None of the places we stayed were really terrible; some were just less good than the rest and a few were too expensive for what they offered. Sometimes the weather affected our view of a place – Fiji in the rain, for example. Janes Fales in Manase, Savaii, Samoa had a wonderful location right on a beautiful sandy beach, but the food was bad and we had a bad experience at their beach bar there that caused us to leave much sooner than we had planned. More info here.

Worst Food

Mostly, the food everywhere was good, if often not spicy enough for our liking. I guess the worst food I had was this terrible lunch at the Hornbill Restaurant in the Kuala Lumpur Bird Park – blecchhh. Read more about this day here.

Worst Beach

Surprisingly, particularly since the last time we were there it was lovely, the beach at Playa del Carmen was the worst we saw. Almost everywhere in the world erosion is a problem, as is high water and storm surges, all playing havoc with the beaches. One of the last days we were in Playa, after a rain storm, we could smell the sewage that had obviously overflowed the storm sewers and was just gushing out from pipes into the ocean, turning the turquoise water a dull dark brown in places.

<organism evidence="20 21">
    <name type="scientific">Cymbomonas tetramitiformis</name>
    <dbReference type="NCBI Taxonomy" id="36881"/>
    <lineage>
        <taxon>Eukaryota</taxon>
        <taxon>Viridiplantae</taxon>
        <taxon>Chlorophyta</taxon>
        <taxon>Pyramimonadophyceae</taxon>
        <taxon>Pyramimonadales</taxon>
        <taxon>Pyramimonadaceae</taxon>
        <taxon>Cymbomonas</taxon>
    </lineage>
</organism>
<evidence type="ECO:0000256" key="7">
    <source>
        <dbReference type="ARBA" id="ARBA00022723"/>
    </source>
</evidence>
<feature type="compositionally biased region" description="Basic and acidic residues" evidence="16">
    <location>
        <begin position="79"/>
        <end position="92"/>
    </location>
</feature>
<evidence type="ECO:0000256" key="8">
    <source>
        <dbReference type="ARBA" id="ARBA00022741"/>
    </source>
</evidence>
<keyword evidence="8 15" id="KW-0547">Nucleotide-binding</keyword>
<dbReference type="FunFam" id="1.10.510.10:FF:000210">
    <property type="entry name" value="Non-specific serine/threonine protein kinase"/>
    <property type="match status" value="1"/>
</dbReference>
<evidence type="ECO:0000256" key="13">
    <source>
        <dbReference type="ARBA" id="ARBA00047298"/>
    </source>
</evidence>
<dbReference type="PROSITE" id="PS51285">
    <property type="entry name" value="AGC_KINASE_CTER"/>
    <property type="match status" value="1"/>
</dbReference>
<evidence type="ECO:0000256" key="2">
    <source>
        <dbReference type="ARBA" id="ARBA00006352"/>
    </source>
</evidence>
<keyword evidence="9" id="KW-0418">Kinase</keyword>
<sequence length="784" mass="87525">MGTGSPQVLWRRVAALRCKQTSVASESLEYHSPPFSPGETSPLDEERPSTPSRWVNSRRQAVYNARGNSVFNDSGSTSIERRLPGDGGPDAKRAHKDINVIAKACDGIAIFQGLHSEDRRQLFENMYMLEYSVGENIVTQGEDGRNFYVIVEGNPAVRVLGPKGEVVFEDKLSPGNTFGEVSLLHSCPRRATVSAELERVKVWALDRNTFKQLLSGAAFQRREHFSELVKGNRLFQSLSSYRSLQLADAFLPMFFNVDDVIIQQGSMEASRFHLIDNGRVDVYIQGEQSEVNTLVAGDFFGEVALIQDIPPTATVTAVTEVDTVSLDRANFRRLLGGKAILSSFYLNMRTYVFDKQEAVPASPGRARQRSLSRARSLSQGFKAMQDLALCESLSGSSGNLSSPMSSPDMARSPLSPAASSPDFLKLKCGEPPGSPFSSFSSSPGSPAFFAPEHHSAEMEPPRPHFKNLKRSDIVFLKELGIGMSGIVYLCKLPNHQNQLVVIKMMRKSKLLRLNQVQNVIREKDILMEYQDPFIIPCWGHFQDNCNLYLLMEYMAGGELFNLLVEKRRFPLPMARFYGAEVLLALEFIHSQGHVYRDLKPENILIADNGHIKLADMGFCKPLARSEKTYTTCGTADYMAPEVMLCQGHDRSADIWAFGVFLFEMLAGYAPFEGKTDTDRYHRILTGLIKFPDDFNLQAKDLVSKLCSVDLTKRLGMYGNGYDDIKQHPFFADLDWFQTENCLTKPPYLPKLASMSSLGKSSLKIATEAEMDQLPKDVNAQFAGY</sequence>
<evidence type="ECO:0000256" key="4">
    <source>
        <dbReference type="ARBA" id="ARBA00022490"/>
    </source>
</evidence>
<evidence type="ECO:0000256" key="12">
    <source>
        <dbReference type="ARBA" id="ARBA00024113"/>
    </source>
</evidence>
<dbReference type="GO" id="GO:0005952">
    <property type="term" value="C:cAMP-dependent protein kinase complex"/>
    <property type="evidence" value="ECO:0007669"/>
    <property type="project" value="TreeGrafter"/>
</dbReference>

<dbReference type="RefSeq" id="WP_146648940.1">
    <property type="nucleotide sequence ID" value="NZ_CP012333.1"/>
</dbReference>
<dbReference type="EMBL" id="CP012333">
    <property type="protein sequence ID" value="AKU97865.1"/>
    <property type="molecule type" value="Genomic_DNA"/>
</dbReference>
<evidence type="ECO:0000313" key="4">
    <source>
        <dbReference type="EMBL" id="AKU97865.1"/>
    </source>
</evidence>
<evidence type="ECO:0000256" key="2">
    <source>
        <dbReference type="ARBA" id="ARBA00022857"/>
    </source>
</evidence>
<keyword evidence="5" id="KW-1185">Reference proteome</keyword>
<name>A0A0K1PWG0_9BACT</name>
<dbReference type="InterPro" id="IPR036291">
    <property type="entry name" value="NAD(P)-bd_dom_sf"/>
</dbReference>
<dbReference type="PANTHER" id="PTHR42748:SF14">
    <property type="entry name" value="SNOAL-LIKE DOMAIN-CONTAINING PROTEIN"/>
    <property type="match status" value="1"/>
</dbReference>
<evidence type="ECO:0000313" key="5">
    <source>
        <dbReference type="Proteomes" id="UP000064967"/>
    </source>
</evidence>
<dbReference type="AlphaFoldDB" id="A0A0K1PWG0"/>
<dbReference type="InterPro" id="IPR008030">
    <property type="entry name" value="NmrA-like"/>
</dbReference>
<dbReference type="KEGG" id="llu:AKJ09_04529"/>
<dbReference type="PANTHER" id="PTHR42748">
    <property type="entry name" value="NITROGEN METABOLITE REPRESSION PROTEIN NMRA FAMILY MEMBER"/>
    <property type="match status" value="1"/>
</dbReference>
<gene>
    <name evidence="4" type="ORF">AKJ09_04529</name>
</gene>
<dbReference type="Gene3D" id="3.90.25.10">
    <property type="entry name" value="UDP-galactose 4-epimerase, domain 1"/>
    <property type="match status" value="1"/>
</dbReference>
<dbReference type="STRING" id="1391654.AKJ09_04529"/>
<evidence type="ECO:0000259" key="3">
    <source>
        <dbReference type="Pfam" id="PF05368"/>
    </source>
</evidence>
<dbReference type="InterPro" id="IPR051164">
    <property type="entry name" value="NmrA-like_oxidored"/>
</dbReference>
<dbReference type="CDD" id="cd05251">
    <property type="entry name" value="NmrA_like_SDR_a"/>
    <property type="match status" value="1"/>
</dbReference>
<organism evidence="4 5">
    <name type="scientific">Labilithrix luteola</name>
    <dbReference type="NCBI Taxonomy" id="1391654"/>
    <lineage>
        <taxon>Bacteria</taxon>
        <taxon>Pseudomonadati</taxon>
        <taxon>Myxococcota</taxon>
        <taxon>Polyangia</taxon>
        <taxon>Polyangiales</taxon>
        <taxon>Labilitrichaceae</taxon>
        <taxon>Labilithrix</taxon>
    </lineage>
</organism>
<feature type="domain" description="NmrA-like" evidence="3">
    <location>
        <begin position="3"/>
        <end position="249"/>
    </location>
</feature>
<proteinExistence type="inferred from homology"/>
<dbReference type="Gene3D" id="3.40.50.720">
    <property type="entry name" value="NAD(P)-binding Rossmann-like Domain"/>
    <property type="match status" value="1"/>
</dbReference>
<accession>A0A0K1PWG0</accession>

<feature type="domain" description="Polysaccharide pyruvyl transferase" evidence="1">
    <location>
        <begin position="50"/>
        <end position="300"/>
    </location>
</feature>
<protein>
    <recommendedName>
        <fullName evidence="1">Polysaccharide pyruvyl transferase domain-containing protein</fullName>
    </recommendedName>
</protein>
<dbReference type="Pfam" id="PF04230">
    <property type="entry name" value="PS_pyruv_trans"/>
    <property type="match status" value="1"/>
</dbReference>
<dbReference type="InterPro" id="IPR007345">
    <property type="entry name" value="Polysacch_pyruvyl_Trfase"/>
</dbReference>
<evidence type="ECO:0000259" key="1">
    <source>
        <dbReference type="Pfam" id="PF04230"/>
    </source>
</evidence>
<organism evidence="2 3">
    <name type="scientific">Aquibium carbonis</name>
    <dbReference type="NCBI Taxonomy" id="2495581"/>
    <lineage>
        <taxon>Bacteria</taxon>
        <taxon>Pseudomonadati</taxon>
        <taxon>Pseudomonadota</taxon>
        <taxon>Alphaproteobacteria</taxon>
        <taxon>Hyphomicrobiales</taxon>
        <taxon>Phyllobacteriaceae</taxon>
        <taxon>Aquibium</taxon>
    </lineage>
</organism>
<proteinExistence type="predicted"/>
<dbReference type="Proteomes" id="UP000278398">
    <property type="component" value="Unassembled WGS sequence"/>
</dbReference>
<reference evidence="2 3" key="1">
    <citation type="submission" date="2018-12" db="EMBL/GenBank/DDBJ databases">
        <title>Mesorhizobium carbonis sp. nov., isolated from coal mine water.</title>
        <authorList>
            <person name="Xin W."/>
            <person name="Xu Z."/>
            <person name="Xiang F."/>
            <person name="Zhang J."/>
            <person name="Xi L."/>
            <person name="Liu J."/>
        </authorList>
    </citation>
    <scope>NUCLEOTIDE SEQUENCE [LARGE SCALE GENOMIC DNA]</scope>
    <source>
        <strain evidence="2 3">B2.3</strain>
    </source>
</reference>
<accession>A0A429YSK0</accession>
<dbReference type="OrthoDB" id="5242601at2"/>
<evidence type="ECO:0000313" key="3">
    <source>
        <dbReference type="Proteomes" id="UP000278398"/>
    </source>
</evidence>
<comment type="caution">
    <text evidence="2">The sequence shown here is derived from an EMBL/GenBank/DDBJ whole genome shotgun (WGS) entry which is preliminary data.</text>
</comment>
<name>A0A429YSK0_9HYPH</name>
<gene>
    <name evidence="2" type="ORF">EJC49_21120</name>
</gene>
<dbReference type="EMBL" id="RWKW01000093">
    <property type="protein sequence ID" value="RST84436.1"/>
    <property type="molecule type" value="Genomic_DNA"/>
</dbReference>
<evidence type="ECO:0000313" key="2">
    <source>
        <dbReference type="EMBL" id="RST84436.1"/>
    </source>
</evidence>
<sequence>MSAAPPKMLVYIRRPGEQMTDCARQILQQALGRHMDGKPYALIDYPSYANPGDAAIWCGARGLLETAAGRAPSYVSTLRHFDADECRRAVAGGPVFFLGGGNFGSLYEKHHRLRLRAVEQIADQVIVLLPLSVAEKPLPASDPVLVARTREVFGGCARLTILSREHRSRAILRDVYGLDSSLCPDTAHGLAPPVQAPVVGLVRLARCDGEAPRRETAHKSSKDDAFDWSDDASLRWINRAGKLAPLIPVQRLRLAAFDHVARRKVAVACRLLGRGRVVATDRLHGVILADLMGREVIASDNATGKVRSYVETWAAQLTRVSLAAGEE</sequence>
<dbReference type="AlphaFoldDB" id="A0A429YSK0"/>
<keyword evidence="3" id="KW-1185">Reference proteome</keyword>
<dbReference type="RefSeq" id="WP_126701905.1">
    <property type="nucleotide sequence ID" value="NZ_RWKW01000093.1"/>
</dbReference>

Worst local experience

Nadi, Fiji. While in Nadi, we walked along the few rather decrepit blocks of the downtown area, asked for a restaurant recommendation, and were directed to a curry and seafood restaurant which, unfortunately, had bad food. The downtown area was pretty much deserted on a Friday night, which I found somewhat surprising, but the whole place seemed dreary, desperate, and depressing – we didn’t miss it when we left. Read more here and here.

Worst transportation experience

Wow – this is a tough category. Once again, it’s a tie, between the crazed maniacal minibus driver in Fiji, whose insane driving drove us out onto the road and into a school bus; the tweaking idiot in Bangkok whose meth-fuelled speed racer drive from Bangkok to Ayutthaya terrified me; and the overloaded and top heavy ferry boat back from Koh Laan to Pattaya, almost capsizing a couple of times along the way.

Most surprising place

Siem Reap, Cambodia, a lovely city with vibrant nightlife and proximity to the great Angkor temples and Samoa, a beautiful small country.